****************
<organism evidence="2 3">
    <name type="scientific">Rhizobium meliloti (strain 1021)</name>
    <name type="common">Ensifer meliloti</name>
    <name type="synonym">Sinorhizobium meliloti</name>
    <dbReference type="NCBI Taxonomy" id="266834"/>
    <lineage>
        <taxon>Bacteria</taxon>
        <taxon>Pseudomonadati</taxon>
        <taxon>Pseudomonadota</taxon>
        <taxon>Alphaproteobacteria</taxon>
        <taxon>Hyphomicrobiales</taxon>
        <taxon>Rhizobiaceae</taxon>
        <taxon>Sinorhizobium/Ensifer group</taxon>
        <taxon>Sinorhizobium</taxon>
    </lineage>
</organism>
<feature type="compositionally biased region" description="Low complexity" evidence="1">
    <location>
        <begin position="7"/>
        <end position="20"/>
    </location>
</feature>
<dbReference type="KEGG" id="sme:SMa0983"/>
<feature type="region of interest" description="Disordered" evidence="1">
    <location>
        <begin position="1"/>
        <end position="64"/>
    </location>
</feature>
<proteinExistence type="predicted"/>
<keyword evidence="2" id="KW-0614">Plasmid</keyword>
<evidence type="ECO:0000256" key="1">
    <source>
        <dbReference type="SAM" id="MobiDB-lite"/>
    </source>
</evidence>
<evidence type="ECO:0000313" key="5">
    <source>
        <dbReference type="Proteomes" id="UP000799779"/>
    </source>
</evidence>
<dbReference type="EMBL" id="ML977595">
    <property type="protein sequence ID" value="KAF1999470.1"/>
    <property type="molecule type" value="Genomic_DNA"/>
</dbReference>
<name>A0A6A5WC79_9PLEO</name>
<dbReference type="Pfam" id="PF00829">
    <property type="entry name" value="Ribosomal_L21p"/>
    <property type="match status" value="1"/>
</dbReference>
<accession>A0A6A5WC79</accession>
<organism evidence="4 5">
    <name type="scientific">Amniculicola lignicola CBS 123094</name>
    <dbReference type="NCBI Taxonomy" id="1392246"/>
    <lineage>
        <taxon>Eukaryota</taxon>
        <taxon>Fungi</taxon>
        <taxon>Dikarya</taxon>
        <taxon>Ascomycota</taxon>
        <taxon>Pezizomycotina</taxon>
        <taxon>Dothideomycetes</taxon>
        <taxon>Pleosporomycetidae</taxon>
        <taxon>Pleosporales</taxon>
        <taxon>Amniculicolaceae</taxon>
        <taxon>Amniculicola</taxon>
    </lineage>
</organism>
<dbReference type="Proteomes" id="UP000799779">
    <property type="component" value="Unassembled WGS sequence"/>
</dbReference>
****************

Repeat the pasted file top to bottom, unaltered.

<organism evidence="2 3">
    <name type="scientific">Rhizobium meliloti (strain 1021)</name>
    <name type="common">Ensifer meliloti</name>
    <name type="synonym">Sinorhizobium meliloti</name>
    <dbReference type="NCBI Taxonomy" id="266834"/>
    <lineage>
        <taxon>Bacteria</taxon>
        <taxon>Pseudomonadati</taxon>
        <taxon>Pseudomonadota</taxon>
        <taxon>Alphaproteobacteria</taxon>
        <taxon>Hyphomicrobiales</taxon>
        <taxon>Rhizobiaceae</taxon>
        <taxon>Sinorhizobium/Ensifer group</taxon>
        <taxon>Sinorhizobium</taxon>
    </lineage>
</organism>
<feature type="compositionally biased region" description="Low complexity" evidence="1">
    <location>
        <begin position="7"/>
        <end position="20"/>
    </location>
</feature>
<dbReference type="KEGG" id="sme:SMa0983"/>
<feature type="region of interest" description="Disordered" evidence="1">
    <location>
        <begin position="1"/>
        <end position="64"/>
    </location>
</feature>
<proteinExistence type="predicted"/>
<keyword evidence="2" id="KW-0614">Plasmid</keyword>
<evidence type="ECO:0000256" key="1">
    <source>
        <dbReference type="SAM" id="MobiDB-lite"/>
    </source>
</evidence>
<evidence type="ECO:0000313" key="5">
    <source>
        <dbReference type="Proteomes" id="UP000799779"/>
    </source>
</evidence>
<dbReference type="EMBL" id="ML977595">
    <property type="protein sequence ID" value="KAF1999470.1"/>
    <property type="molecule type" value="Genomic_DNA"/>
</dbReference>
<name>A0A6A5WC79_9PLEO</name>
<dbReference type="Pfam" id="PF00829">
    <property type="entry name" value="Ribosomal_L21p"/>
    <property type="match status" value="1"/>
</dbReference>
<accession>A0A6A5WC79</accession>
<organism evidence="4 5">
    <name type="scientific">Amniculicola lignicola CBS 123094</name>
    <dbReference type="NCBI Taxonomy" id="1392246"/>
    <lineage>
        <taxon>Eukaryota</taxon>
        <taxon>Fungi</taxon>
        <taxon>Dikarya</taxon>
        <taxon>Ascomycota</taxon>
        <taxon>Pezizomycotina</taxon>
        <taxon>Dothideomycetes</taxon>
        <taxon>Pleosporomycetidae</taxon>
        <taxon>Pleosporales</taxon>
        <taxon>Amniculicolaceae</taxon>
        <taxon>Amniculicola</taxon>
    </lineage>
</organism>
<dbReference type="Proteomes" id="UP000799779">
    <property type="component" value="Unassembled WGS sequence"/>
</dbReference>